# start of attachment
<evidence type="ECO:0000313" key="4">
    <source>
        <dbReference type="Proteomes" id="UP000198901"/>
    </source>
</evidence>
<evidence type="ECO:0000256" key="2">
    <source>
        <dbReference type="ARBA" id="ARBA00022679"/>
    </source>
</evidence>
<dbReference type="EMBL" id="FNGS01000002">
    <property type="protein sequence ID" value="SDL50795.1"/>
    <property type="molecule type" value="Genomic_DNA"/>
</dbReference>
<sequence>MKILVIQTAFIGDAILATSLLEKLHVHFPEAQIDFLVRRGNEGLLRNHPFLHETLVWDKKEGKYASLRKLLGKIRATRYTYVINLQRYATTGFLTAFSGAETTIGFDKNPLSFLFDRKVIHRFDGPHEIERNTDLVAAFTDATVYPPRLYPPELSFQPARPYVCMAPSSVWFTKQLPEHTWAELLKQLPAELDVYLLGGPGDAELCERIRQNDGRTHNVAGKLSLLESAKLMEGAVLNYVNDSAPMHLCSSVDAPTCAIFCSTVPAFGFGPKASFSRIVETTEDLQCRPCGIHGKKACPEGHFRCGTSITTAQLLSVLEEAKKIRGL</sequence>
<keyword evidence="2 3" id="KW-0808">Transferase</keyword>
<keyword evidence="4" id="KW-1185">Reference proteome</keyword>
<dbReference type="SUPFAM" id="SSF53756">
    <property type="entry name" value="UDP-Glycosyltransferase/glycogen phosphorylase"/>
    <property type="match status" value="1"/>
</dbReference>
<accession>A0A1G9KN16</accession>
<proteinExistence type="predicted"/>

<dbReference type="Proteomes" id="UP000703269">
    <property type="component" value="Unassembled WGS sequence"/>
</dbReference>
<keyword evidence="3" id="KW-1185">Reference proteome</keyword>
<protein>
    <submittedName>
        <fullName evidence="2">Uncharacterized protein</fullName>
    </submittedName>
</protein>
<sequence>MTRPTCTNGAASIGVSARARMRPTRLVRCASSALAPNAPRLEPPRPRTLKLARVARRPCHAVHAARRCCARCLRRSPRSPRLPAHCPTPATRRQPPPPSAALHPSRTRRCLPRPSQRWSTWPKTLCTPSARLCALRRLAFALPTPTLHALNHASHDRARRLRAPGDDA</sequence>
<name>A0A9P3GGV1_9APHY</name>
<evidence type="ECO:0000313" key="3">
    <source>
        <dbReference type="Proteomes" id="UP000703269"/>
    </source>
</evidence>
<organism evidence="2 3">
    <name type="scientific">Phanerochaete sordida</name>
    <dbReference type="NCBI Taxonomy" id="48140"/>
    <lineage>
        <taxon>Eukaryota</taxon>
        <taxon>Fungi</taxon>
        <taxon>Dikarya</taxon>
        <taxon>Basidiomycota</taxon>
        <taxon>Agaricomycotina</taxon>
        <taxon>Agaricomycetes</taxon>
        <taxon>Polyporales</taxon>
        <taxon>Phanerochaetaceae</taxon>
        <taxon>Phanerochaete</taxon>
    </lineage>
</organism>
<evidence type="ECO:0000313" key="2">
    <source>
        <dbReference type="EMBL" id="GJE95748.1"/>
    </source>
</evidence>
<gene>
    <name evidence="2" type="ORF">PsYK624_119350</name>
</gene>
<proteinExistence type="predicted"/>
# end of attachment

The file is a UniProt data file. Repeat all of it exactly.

<evidence type="ECO:0000313" key="4">
    <source>
        <dbReference type="Proteomes" id="UP000198901"/>
    </source>
</evidence>
<evidence type="ECO:0000256" key="2">
    <source>
        <dbReference type="ARBA" id="ARBA00022679"/>
    </source>
</evidence>
<dbReference type="EMBL" id="FNGS01000002">
    <property type="protein sequence ID" value="SDL50795.1"/>
    <property type="molecule type" value="Genomic_DNA"/>
</dbReference>
<sequence>MKILVIQTAFIGDAILATSLLEKLHVHFPEAQIDFLVRRGNEGLLRNHPFLHETLVWDKKEGKYASLRKLLGKIRATRYTYVINLQRYATTGFLTAFSGAETTIGFDKNPLSFLFDRKVIHRFDGPHEIERNTDLVAAFTDATVYPPRLYPPELSFQPARPYVCMAPSSVWFTKQLPEHTWAELLKQLPAELDVYLLGGPGDAELCERIRQNDGRTHNVAGKLSLLESAKLMEGAVLNYVNDSAPMHLCSSVDAPTCAIFCSTVPAFGFGPKASFSRIVETTEDLQCRPCGIHGKKACPEGHFRCGTSITTAQLLSVLEEAKKIRGL</sequence>
<keyword evidence="2 3" id="KW-0808">Transferase</keyword>
<keyword evidence="4" id="KW-1185">Reference proteome</keyword>
<dbReference type="SUPFAM" id="SSF53756">
    <property type="entry name" value="UDP-Glycosyltransferase/glycogen phosphorylase"/>
    <property type="match status" value="1"/>
</dbReference>
<accession>A0A1G9KN16</accession>
<proteinExistence type="predicted"/>

<dbReference type="Proteomes" id="UP000703269">
    <property type="component" value="Unassembled WGS sequence"/>
</dbReference>
<keyword evidence="3" id="KW-1185">Reference proteome</keyword>
<protein>
    <submittedName>
        <fullName evidence="2">Uncharacterized protein</fullName>
    </submittedName>
</protein>
<sequence>MTRPTCTNGAASIGVSARARMRPTRLVRCASSALAPNAPRLEPPRPRTLKLARVARRPCHAVHAARRCCARCLRRSPRSPRLPAHCPTPATRRQPPPPSAALHPSRTRRCLPRPSQRWSTWPKTLCTPSARLCALRRLAFALPTPTLHALNHASHDRARRLRAPGDDA</sequence>
<name>A0A9P3GGV1_9APHY</name>
<evidence type="ECO:0000313" key="3">
    <source>
        <dbReference type="Proteomes" id="UP000703269"/>
    </source>
</evidence>
<organism evidence="2 3">
    <name type="scientific">Phanerochaete sordida</name>
    <dbReference type="NCBI Taxonomy" id="48140"/>
    <lineage>
        <taxon>Eukaryota</taxon>
        <taxon>Fungi</taxon>
        <taxon>Dikarya</taxon>
        <taxon>Basidiomycota</taxon>
        <taxon>Agaricomycotina</taxon>
        <taxon>Agaricomycetes</taxon>
        <taxon>Polyporales</taxon>
        <taxon>Phanerochaetaceae</taxon>
        <taxon>Phanerochaete</taxon>
    </lineage>
</organism>
<evidence type="ECO:0000313" key="2">
    <source>
        <dbReference type="EMBL" id="GJE95748.1"/>
    </source>
</evidence>
<gene>
    <name evidence="2" type="ORF">PsYK624_119350</name>
</gene>
<proteinExistence type="predicted"/>